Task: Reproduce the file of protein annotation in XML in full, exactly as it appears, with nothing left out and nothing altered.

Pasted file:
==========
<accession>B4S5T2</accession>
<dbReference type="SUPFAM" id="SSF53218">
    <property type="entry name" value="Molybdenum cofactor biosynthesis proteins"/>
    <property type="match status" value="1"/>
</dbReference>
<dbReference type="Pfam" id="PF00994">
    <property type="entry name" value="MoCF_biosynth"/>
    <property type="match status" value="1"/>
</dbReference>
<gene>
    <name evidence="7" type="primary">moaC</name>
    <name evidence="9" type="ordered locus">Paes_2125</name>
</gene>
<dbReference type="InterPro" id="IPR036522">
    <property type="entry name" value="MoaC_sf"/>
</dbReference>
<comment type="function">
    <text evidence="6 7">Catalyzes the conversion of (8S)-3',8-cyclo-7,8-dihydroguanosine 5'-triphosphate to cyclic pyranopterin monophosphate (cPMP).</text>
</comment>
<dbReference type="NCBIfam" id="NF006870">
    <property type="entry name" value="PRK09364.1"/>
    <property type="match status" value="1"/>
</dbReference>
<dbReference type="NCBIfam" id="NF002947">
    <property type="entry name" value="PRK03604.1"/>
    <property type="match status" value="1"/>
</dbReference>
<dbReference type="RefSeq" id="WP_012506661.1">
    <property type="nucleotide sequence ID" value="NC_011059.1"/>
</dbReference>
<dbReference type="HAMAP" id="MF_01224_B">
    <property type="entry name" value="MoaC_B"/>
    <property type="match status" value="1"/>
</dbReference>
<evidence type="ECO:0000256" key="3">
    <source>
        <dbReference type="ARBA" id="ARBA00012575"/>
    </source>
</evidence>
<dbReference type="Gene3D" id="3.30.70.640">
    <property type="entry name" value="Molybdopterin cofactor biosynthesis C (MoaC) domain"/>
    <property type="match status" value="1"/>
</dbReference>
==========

<accession>B4S5T2</accession>
<dbReference type="SUPFAM" id="SSF53218">
    <property type="entry name" value="Molybdenum cofactor biosynthesis proteins"/>
    <property type="match status" value="1"/>
</dbReference>
<dbReference type="Pfam" id="PF00994">
    <property type="entry name" value="MoCF_biosynth"/>
    <property type="match status" value="1"/>
</dbReference>
<gene>
    <name evidence="7" type="primary">moaC</name>
    <name evidence="9" type="ordered locus">Paes_2125</name>
</gene>
<dbReference type="InterPro" id="IPR036522">
    <property type="entry name" value="MoaC_sf"/>
</dbReference>
<comment type="function">
    <text evidence="6 7">Catalyzes the conversion of (8S)-3',8-cyclo-7,8-dihydroguanosine 5'-triphosphate to cyclic pyranopterin monophosphate (cPMP).</text>
</comment>
<dbReference type="NCBIfam" id="NF006870">
    <property type="entry name" value="PRK09364.1"/>
    <property type="match status" value="1"/>
</dbReference>
<dbReference type="NCBIfam" id="NF002947">
    <property type="entry name" value="PRK03604.1"/>
    <property type="match status" value="1"/>
</dbReference>
<dbReference type="RefSeq" id="WP_012506661.1">
    <property type="nucleotide sequence ID" value="NC_011059.1"/>
</dbReference>
<dbReference type="HAMAP" id="MF_01224_B">
    <property type="entry name" value="MoaC_B"/>
    <property type="match status" value="1"/>
</dbReference>
<evidence type="ECO:0000256" key="3">
    <source>
        <dbReference type="ARBA" id="ARBA00012575"/>
    </source>
</evidence>
<dbReference type="Gene3D" id="3.30.70.640">
    <property type="entry name" value="Molybdopterin cofactor biosynthesis C (MoaC) domain"/>
    <property type="match status" value="1"/>
</dbReference>